Got an Android tablet and want to get more out of it? Then you need these six great free Android productivity apps.
This excellent to-do list creator makes it a breeze to create and manage to-do lists, as well as sync them across multiple devices, including Android, iOS, Mac, Windows, and the Web. Create reminders, recurring to-dos, notifications, and more. Share lists with others, back them up to the cloud, and even turn emails into Wunderlist to-dos.
Microsoft still hasn't released Office for Android tablets. Should you care? No. Not if you get this excellent free Office suite from Google. You'll be able to create and edit Word, PowerPoint, and Excel files, as well as view PDF files. It can also work with Google Drive on your tablet.
This nifty free productivity-booster replaces the lock screen in Jelly Bean or better. What does that have to do with productivity? Plenty, as it turns out. You can have it show upcoming appointments, missed calls, unread mail messages, and more. But its real power comes from various extension other developers have written for it, such as as a contact extension that lets you call, email or send texts to contacts directly from your lock screen. There are plenty more great extensions as well.
This very clever and very useful freebie lets you access the files, data, and services on your Android device directly from your computer. So you'll be able to transfer files from your tablet to other devices, send and receive text messages from your computer rather than your tablet, and even manage you apps, all from your computer, so that you don't need to be using the tablet. It's a way to give you access to your tablet from everywhere, even when you're not near it.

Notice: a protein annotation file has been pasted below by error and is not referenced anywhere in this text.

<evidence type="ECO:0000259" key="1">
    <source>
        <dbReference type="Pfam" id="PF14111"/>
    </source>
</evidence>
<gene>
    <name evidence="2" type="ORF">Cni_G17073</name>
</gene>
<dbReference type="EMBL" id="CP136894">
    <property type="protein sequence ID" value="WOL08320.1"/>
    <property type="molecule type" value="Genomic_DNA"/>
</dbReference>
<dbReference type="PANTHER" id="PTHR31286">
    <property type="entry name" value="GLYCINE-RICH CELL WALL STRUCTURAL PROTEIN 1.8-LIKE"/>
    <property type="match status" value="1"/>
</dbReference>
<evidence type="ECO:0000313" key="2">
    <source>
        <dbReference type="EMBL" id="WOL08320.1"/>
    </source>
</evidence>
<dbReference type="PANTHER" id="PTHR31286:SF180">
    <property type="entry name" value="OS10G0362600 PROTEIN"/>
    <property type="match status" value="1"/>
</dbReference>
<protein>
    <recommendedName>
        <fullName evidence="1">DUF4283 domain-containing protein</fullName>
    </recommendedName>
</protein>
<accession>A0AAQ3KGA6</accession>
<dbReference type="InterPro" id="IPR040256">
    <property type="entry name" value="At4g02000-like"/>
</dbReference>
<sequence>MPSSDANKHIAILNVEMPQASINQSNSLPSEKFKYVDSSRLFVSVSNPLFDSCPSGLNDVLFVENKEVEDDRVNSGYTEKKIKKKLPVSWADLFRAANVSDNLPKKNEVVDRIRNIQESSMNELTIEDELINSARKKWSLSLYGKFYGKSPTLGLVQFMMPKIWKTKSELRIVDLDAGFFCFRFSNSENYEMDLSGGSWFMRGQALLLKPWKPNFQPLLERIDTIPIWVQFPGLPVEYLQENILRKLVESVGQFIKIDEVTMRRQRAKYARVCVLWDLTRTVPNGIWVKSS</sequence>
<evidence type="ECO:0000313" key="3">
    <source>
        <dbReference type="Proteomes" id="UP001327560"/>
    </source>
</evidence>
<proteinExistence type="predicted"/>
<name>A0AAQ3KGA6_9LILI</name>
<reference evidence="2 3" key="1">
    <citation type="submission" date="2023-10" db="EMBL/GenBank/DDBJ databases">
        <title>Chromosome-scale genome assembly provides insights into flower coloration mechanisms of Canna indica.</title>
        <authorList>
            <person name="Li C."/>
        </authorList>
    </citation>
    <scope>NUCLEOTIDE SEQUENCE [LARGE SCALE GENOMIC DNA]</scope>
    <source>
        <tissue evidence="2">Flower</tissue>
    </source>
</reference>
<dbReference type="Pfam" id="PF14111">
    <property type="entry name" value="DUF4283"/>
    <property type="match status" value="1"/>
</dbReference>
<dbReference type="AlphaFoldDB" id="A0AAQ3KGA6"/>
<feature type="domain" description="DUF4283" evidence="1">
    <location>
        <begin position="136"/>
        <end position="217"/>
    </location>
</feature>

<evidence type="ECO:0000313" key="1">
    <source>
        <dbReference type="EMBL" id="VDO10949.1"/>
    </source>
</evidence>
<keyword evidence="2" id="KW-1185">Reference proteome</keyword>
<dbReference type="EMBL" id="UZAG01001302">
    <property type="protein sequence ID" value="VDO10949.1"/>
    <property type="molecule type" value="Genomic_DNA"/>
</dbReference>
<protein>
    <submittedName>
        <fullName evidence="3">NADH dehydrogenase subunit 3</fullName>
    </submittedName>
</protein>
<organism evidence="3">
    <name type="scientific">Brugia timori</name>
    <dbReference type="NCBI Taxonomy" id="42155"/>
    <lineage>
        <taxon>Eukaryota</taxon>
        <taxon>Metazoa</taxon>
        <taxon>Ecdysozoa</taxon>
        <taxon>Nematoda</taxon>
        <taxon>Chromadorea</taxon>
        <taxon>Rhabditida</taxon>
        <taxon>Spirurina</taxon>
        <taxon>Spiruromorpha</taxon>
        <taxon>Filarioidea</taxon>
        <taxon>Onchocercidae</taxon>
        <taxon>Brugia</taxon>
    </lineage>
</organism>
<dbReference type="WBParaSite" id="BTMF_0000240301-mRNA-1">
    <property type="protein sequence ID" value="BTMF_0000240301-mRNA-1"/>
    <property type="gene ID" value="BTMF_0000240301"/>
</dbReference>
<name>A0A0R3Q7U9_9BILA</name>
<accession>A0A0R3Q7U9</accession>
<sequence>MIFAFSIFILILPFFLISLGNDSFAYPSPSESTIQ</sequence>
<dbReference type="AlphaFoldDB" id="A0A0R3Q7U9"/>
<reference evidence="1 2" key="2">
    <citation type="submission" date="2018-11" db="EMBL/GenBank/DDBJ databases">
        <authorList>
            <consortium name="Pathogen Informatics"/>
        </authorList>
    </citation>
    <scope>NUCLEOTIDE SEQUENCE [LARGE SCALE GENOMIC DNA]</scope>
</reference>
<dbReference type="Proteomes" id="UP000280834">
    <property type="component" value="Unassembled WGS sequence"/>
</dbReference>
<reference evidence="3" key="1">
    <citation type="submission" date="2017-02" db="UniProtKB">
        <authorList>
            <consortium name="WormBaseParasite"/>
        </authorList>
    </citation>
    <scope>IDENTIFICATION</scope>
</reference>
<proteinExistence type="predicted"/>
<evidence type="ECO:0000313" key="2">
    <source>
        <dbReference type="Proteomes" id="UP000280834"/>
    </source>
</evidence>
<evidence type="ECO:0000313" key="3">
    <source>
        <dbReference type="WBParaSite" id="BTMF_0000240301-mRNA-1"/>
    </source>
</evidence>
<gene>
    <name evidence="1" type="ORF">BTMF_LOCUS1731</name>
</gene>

If you regularly read blogs or anything fed via RSS, you need this app. Put simply, it's the best news reader out there, and especially useful after the death of Google Reader. You can also use it on iOS devices and the Web, and all of your feeds sync among them.
For me, this may be the best productivity app out there. Don't think of it as just a note-taker, because it's far more than that. It also grabs content from the Web, including entire pages, articles, video, audio, photos, and more, and lets you organize them into notebooks. It does a great job of letting you search through it all as well. It also works with iOS, Windows, and Mac OS X devices as well as the Web, and syncs them all. Also useful is Skitch, from the same company, which lets you mark up and annotate photos, PDFs, and more, and save and share them. Skitch integrates with Evernote as well.